Woman travels the country to help veterans in need
By GREGORY PHILLIPS | The Fayetteville Observer, N.C. | Published: June 12, 2013
FAYETTEVILLE, N.C. — Lisa Groves has taken a handful of bullets from a veteran who was considering suicide. She has helped dispose of pills for a veteran who had lost all hope. She has clamped her hand over the freshly slit wrists of a veteran who was trying to take his own life.
Driving and living in a 2007 Jeep Compass slathered in pro-veteran messages, Groves has crossed the country once to help ailing veterans and raise awareness of their struggles. Now she's doing it again.
"We've really got a beautiful country," the 50-year-old said, "but we don't take care of our veterans."
Groves rolled into Fayetteville on Monday in the first month of her second nationwide journey with no plan other than to find some vets to help.
"Nobody asked me to do this," she said. "I'm dedicating my time and doing the best I can."
Groves' Jeep is stuffed full of clothes, towels, shoes, bottled water, canned food, soap and toothbrushes.
She visits shelters and nursing homes, asking for veterans who don't receive visitors.
She looks under bridges and in dark corners for veterans who have drifted out of the system. She uses a portable copier to sign them up for benefits, gives them food and clothing, tries to help them find shelter.
Sometimes she reads to them from her tattered copy of "14,000 Things To Be Happy About."
Sometimes, just giving them hope is enough.
She's been called crazy, and worse.
"I want the veterans to know they have someone who will come to wherever they're at to help them," she said. "I was just doing it from my heart."
She carries a teddy bear that's been clutched by lonely men, women and children as they shared their stories.
"This bear has had a lot of tears on it,'' Groves said. "This is a bear of comfort."
A disabled veteran herself, Groves said she was raped during her eight years in the Army but never reported it.
After her discharge in 1992, she and her four children spent several years moving between homeless shelters in six states, fleeing an abusive husband.
Eventually returning to her native West Virginia, Groves opened a hot dog stand that ultimately funded her passion — helping other veterans and their families, especially the homeless, the disabled.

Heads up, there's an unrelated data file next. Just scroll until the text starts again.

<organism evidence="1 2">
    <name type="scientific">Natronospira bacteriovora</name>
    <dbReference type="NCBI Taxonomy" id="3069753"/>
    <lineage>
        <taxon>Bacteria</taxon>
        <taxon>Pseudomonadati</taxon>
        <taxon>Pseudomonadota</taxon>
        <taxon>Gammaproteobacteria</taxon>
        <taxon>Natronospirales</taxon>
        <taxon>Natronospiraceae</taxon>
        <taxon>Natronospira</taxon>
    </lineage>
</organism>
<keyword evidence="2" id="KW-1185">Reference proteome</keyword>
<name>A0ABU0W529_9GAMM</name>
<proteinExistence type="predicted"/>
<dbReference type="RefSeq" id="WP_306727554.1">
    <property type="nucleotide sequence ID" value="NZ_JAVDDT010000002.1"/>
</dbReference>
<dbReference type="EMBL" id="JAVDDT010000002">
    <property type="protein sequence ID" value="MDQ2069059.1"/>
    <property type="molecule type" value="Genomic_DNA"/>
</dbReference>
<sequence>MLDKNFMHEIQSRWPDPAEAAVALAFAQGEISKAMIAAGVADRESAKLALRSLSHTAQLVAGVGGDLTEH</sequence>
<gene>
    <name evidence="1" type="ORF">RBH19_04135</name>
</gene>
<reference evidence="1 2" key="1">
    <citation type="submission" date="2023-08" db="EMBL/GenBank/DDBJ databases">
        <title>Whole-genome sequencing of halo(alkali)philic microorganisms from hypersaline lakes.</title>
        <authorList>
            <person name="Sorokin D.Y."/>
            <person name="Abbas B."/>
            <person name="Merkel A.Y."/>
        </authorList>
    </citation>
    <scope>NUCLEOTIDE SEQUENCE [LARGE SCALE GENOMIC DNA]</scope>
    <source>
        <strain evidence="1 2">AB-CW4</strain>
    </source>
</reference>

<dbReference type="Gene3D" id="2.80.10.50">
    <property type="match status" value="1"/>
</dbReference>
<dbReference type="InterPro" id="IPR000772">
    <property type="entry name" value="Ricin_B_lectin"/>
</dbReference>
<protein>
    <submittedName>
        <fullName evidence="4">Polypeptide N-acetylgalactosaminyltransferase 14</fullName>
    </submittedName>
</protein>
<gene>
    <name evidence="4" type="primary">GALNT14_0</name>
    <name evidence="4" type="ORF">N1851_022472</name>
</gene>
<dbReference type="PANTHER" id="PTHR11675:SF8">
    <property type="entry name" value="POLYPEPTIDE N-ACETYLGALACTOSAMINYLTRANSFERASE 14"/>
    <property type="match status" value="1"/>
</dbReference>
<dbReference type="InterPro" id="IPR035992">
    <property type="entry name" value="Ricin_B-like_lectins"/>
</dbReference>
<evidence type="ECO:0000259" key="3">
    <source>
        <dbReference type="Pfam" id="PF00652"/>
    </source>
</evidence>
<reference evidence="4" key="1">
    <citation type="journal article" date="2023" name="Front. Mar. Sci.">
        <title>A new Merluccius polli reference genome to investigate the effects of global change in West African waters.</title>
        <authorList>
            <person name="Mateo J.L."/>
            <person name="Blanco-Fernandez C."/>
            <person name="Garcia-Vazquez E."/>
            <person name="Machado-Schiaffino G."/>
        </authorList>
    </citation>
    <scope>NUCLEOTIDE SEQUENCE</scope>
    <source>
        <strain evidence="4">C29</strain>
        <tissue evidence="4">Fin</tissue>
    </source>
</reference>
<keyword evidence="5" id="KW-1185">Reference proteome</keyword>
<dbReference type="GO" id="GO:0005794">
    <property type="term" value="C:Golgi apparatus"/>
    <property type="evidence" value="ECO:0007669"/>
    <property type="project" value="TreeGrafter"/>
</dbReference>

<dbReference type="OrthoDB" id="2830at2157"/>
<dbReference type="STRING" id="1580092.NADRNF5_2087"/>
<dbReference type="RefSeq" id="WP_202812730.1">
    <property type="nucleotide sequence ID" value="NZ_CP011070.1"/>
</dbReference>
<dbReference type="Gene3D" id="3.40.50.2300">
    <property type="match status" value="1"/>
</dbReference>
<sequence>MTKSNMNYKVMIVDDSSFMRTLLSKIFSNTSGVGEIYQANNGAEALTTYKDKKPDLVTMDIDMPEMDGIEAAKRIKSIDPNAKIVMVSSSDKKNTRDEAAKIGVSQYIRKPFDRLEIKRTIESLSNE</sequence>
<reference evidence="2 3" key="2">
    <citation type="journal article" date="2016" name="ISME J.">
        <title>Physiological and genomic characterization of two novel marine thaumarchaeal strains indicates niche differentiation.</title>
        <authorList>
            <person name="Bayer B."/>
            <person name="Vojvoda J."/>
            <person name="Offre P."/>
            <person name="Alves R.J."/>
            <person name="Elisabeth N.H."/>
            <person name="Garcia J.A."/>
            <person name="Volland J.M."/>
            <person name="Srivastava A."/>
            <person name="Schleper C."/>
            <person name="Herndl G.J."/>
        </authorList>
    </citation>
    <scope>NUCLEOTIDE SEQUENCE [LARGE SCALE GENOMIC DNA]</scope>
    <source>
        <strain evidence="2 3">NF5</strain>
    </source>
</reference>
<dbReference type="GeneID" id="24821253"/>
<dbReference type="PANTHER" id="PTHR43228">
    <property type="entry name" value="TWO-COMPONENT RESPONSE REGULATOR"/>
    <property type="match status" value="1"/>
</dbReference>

Disenchanted with the support in her home state, Groves set out to see how veterans were treated elsewhere.
In 2011, she drove to 48 states between Sept. 2 and Christmas Eve.
"I found a lot of sadness,'' she said. "I cried every day."
Most nights she curled up and slept in her back seat, in frozen New England and the deserts of the west.
"I like struggle," she said. "You learn from your struggles."
People helped. The messages plastered on her car drew veterans and their advocates — and offers of support. People bought her gas, gave her food and money to keep going.
"America took care of me last time,'' she said. "There are some good people out there."
When she got home from that trip, Groves found she had been mailed the ashes of Arthur Collins, a sick veteran she had picked up on a California roadside and taken to the hospital.
"It shook me," she said.
Collins told Groves he had always wanted to visit the North Pole.
So on this 49-state trip, she also will visit Alaska, so she can scatter his ashes as far north as possible.
"I thought, I have got to do more," she said.
This trip is open ended. Groves said it might take a year.
"I'm going to stay out here as long as I'm needed," she said.
The National Homeless Organization estimates that more than 300,000 veterans are living on the streets on any given night.
"You've got people dying by themselves," Groves said. "It's a comfort to them to know they're not by themselves."
When Groves arrived at Fort Bragg on Monday, horns were soon blowing in response to a "Honk" message on her Jeep.
She found someone to follow and ended up at the Fisher House, a nonprofit organization that houses families with relatives being treated at Womack Army Medical Center.
She spoke to the people staying there, and the staff offered up some supplies she could distribute on her travels.
"Believe it or not, we gave her stuffing," said Paula Gallero, executive director of the Fisher House. "She said, 'You know, you can make a whole meal of stuffing.' "
Gallero said she found Groves and her mission remarkable.
"A lot of people frown on people like her, thinking she wanted something, but she didn't," Gallero said. "She came by here and made a few people smile."
Groves also spread smiles at the Jubilee House, the shelter for homeless women veterans on Langdon Street where she spent Monday night.
"It's empowering, seeing a woman veteran that's overcome so much, giving back,'' said shelter resident Victoria Lique. "Sometimes it's those little things that give you the will to put one foot in front of the other and keep going."
Groves planned to leave Fayetteville this afternoon to head to Salisbury, where she heard someone else needed her help. Then it's Raleigh on Saturday for an American Legion conference before pushing on again to wherever's next.
She has been invited overseas and hasn't ruled that out.
"I've got my passport now," she said, " so you don't know where I'm going to go."
If you see her, honk your horn.